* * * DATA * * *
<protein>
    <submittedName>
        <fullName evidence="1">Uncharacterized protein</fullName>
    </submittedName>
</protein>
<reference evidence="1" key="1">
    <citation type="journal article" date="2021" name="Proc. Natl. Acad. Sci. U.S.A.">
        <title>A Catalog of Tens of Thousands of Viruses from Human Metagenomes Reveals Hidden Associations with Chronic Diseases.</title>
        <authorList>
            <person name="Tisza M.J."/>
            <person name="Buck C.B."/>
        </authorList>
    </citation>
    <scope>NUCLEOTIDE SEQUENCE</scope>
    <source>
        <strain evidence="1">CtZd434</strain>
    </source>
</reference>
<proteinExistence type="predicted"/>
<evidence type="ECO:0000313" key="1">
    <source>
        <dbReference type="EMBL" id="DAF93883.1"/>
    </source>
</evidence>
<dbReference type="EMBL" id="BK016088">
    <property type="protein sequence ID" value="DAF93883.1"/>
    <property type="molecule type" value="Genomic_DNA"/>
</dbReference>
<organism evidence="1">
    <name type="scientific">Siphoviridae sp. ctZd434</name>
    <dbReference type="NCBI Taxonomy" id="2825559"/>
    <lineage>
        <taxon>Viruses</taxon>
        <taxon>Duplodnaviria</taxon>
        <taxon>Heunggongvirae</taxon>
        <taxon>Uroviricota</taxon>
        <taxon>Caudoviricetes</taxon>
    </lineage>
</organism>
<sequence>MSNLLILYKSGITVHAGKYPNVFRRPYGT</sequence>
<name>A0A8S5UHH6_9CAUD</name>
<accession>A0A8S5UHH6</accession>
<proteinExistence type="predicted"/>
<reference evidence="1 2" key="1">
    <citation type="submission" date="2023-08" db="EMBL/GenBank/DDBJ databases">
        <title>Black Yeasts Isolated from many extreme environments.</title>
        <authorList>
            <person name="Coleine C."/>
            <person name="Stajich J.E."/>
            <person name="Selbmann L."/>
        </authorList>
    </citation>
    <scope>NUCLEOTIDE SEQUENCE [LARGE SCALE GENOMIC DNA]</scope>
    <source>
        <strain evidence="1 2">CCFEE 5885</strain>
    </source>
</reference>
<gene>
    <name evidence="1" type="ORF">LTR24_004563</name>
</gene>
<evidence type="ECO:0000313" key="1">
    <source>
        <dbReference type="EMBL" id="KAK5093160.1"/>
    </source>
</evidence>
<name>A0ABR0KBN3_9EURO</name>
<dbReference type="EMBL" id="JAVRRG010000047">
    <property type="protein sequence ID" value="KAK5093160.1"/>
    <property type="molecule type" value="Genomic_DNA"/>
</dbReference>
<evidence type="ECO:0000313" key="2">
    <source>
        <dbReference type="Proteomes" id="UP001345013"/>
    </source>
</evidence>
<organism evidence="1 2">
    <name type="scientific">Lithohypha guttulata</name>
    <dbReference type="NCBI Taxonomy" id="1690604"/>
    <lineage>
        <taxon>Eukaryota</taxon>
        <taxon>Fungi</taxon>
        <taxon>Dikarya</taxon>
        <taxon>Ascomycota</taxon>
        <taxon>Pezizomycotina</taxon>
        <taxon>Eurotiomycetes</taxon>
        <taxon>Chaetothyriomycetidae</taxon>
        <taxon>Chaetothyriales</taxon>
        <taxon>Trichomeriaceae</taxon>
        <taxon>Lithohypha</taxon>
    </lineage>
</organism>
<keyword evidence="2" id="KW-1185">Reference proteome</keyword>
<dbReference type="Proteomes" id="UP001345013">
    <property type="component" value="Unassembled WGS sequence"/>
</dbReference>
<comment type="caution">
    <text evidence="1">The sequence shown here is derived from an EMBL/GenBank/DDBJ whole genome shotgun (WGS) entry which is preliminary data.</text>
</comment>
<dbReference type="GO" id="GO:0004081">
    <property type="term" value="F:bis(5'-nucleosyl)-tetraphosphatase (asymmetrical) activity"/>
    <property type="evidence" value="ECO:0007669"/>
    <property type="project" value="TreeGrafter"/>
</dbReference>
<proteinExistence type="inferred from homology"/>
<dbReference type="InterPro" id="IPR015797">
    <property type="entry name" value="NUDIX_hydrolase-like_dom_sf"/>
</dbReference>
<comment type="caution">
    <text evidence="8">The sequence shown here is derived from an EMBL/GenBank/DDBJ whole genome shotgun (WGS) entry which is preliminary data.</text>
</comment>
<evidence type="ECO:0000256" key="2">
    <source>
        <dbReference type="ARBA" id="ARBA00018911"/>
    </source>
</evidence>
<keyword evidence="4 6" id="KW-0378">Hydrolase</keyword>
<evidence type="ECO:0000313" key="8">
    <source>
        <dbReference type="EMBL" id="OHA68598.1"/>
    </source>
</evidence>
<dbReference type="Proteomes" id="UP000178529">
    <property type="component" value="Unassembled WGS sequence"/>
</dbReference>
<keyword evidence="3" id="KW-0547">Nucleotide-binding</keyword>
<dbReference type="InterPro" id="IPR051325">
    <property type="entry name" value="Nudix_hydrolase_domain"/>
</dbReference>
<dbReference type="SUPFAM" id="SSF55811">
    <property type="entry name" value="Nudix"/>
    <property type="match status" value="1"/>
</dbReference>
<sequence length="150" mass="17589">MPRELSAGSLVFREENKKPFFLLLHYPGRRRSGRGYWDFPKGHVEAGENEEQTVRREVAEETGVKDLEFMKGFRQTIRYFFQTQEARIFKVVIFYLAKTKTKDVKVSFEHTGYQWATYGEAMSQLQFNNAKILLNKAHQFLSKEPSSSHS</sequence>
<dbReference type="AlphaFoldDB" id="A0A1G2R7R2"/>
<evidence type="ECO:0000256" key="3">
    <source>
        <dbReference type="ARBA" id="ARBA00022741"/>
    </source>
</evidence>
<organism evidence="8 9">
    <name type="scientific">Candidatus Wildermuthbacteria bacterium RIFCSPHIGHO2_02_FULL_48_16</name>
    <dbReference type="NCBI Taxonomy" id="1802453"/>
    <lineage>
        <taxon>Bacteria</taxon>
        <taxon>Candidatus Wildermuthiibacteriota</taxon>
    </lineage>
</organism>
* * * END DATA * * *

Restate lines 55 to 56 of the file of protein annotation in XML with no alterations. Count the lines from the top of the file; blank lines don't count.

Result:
        <strain evidence="1 2">CCFEE 5885</strain>
    </source>